Dig it! Australia among the best places to dig for buried treasure

Source: News

Coober Pedy

Coober Pedy in South Australia has been named as the best place to hunt for loot. Picture: Mike Burton


Travellers can join in a fossil dig at Winton, QLD. Picture: Australian Age of Dinosaurs.

THERE’S a secret world of goodies buried beneath the earth’s rocks and waves.

Looking for loot – from pirate booty to secret stashes – is an adventure all its own.

Lonely Planet has compiled a list of the world’s top 10 places to hunt for treasure in their Best in Travel 2013 book.

1. Opal Mining, Coober Pedy, Australia

Outback adventure and the chance to strike it rich: can you dig it?

The good folk of Coober Pedy can… and have done, ever since opal was first discovered there in 1915.

Named from the local aboriginal term ‘kupa-piti’ (meaning ‘whitefella in a hole’), this far-flung town is known as the opal capital of the world; it’s also famous for its underground homes, excavated to escape the desert sizzle.

While hardcore miners need a government permit, anyone is allowed to fossick – in local parlance, ‘noodle’ – through the town’s many mine dumps.

Don’t let the whimsical verb fool you: many a noodler has hit paydirt.

Before going it alone, try a sanctioned noodle at Tom’s Working Opal Mine or Old Timers’ Mine.

2. Norman Island, British Virgin Islands

Peg-legs, black spots, West Country accents: if there was a map showing the home of every pirate cliché known to fancy-dressers, Norman Island would be marked with an X.

Not shivering your timbers? Perhaps its fictional name, Treasure Island, will make you go ‘aaargh’.

The inspiration behind Robert Louis Stevenson’s tale of mutiny and booty, Norman Island today is a haven for snorkellers and nature lovers.

But rumours of undiscovered doubloons hidden in the Caves – a series of aptly murky watery caverns – attract rum-hoisters convinced the island remains home to ‘plenty of prizes and plenty of duff !’.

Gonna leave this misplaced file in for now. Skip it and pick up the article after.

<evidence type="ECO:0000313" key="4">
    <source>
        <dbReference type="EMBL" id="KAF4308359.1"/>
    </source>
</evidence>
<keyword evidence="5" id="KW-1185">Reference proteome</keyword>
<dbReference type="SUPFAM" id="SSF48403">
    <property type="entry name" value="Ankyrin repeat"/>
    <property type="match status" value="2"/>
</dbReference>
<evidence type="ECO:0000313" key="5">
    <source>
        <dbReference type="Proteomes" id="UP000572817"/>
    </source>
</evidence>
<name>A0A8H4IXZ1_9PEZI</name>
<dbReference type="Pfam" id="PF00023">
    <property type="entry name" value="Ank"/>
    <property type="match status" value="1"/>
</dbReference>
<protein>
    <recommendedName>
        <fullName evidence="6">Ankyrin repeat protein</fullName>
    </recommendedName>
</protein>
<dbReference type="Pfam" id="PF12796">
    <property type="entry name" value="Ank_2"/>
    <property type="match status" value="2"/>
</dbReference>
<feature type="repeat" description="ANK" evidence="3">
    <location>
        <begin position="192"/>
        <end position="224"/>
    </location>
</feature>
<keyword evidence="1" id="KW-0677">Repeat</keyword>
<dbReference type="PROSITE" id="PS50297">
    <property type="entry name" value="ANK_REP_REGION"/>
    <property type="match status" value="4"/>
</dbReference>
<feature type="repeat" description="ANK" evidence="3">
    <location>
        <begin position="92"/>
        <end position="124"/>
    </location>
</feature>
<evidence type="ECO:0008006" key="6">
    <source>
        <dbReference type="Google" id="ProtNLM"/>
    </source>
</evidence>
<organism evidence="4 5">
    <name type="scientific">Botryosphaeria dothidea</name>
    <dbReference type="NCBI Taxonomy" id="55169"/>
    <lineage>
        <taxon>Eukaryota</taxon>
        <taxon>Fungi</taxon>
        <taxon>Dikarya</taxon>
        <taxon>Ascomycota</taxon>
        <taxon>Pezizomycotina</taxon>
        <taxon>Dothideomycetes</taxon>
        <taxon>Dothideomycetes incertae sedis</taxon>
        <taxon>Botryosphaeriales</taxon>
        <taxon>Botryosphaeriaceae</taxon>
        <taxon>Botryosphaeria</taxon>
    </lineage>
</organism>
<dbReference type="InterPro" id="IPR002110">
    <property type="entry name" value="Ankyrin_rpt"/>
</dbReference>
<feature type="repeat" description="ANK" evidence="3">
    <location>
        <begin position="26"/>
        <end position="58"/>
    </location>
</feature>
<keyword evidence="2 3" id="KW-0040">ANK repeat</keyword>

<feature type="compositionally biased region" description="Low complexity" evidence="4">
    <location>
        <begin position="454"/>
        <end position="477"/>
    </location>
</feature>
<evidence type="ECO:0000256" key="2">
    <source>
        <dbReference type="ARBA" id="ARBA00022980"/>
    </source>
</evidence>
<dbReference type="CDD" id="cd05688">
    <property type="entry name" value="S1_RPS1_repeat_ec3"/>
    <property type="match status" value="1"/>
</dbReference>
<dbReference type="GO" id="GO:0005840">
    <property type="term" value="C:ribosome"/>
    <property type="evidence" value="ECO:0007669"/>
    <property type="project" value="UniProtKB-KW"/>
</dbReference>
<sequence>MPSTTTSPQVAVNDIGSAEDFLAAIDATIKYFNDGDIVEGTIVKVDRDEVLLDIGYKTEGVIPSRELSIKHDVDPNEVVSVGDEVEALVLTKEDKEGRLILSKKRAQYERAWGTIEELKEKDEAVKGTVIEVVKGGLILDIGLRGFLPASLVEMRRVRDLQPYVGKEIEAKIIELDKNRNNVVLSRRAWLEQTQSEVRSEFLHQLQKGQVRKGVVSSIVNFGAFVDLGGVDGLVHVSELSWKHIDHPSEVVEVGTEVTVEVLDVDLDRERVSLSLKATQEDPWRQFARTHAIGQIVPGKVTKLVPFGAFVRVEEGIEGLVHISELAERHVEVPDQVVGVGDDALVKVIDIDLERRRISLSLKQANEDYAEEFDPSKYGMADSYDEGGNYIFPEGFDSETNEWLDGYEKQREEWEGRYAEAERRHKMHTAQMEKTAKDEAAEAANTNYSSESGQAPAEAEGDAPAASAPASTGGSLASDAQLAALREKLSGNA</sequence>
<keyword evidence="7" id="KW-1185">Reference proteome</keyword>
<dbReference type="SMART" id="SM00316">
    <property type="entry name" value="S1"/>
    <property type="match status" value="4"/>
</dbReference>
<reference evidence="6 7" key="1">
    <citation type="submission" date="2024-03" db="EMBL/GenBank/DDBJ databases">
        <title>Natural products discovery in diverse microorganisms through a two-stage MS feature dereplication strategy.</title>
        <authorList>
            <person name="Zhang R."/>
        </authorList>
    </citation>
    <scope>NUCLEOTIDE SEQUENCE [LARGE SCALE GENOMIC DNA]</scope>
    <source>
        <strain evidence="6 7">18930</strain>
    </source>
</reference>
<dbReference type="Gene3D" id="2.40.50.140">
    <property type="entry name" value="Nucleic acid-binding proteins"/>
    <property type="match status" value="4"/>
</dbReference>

Norman Island is a short boat trip from Tortola, the biggest and most populated of the BVIs. Tortola is reached via ferries or flights out of various Caribbean hubs.

3. Oak Island, Nova Scotia, Canada

Home to a huge, mysterious hole nicknamed the Money Pit, this otherwise unremarkable island is the destination for those answering the call of booty.

First discovered in 1795, the cryptic Pit is the site of the world’s longest-running treasure hunt… although just which treasure is being hunted remains the cause of frenzied debate.

Rumoured riches hidden within the hole (which supposedly runs at least 60m deep) include Captain Kidd’s stash, the lost jewels of Marie Antoinette, documents proving the ‘real’ identity of Shakespeare (Francis Bacon, FYI) and the holy grail of treasure seekers, the, erm, Holy Grail.

Beware the booby traps!

Oak Island is privately owned and permission is required before setting off to solve the mystery of the Pit. Start here for legends and links.

4. Las Vegas, US

Cache-ING! Looking for loot in Las Vegas? Forget fruit machines and bank breaking: these days, thousands of Sin City visitors are forgoing gambling for geocaching.

A real-life treasure hunt that relies on GPS and cryptic clues, geocaching is more likely to yield a Kinder Egg than that of the nest variety, but that hasn’t stopped five million enthusiasts worldwide.

Vegas has become a must-do for the high-tech hobbyists, with more than 2400 stashes hidden in and around the city, including scores on the Strip, in the surrounding desert and in spooky spots for ‘haunted’ night caching.


Las Vegas

A real-life treasure hunt in Las Vegas for hidden stashes is a must-do for high-tech hobbiests. Picture: WriterGal39/Flickr.

5. Gold Detecting, Papua New Guinea

There’s gold in them thar hills… and on them thar islands… and under that thar sea.

Papua New Guinea is absolutely awash with the shiny stuff , and while much of it falls into the hands of multinational mining companies, there’s no reason the budding prospector can’t have a pick or a pan as well.

Gold fever peaked in the 20th century, with nuggets the ‘size of goose eggs’ attracting feverish prospectors, including a certain Mr Errol Flynn.

These days, PNG’s rough-and-tumble landscape (social and geographic) make joining an organised tour a better idea than striking out on your own.

They’re not cheap, but with a potential ‘Eureka!’ moment lurking beneath every step, who cares?